Companies must disclose the public health impact of fracking [Letter]

I wish to add some thoughts further thoughts regarding your editorial "Fracking still worrisome" (Oct. 7) and Robert S. Lawrence's commentary "Ban fracking, O'Malley" (Oct. 10).

Fracking companies have worked very hard to shield from public scrutiny and examination information about the toxic chemicals they are injecting into the environment. They have also resisted conducting health studies on the chemicals they use and have relied on non-disclosure agreements to suppress public discussion about the health issues related to fracking. This is one reason we know so little about the health effects of fracking.


To address these concerns, the Chesapeake Physicians for Social Responsibility and other health and environmental groups have proposed that that Maryland require drilling companies to test the health effects of fracking chemicals before using them and that they report this information to a publicly accessible on-line database managed by the state and paid for by permitting fees.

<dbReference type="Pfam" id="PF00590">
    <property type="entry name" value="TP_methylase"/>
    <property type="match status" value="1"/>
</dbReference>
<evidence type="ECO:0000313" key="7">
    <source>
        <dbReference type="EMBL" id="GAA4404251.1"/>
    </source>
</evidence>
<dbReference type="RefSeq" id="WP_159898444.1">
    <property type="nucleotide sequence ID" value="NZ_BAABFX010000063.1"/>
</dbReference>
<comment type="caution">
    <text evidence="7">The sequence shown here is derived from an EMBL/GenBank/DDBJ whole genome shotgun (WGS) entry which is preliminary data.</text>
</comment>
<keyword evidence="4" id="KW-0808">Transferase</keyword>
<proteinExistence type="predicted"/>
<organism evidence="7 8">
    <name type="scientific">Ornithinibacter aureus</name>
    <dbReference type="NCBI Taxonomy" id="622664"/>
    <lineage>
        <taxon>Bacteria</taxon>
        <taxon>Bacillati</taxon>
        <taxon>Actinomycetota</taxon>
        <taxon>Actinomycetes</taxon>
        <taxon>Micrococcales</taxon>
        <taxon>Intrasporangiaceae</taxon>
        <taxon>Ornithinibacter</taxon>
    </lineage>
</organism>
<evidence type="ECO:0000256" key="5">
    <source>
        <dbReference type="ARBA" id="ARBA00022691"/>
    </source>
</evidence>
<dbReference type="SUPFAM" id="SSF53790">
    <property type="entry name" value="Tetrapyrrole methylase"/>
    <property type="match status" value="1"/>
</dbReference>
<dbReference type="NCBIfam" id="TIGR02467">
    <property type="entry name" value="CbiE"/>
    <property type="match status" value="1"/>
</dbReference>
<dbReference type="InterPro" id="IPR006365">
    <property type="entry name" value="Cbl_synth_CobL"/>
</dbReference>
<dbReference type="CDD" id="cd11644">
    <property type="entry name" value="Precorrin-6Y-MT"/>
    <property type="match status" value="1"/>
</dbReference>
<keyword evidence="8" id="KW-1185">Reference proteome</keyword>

We have also proposed that Maryland set up a process to allow health professionals to expeditiously obtain and share information needed to treat patients and to report public health concerns, and that it prohibit the use of non-disclosure agreements between drillers and local residents that restrict the ability of parties to disclose environmental or health issues associated with natural gas production.

To date the Maryland Department of the Environment has rejected every one of these common-sense proposals. Let's hope that if fracking ever comes to Maryland, the state will shift course and put the public's interest in assuring the safe and proper use of our natural resources ahead of the narrow commercial interests of the fracking companies.

Tim Whitehouse, Baltimore

The writer is executive director of Chesapeake Physicians for Social Responsibility.


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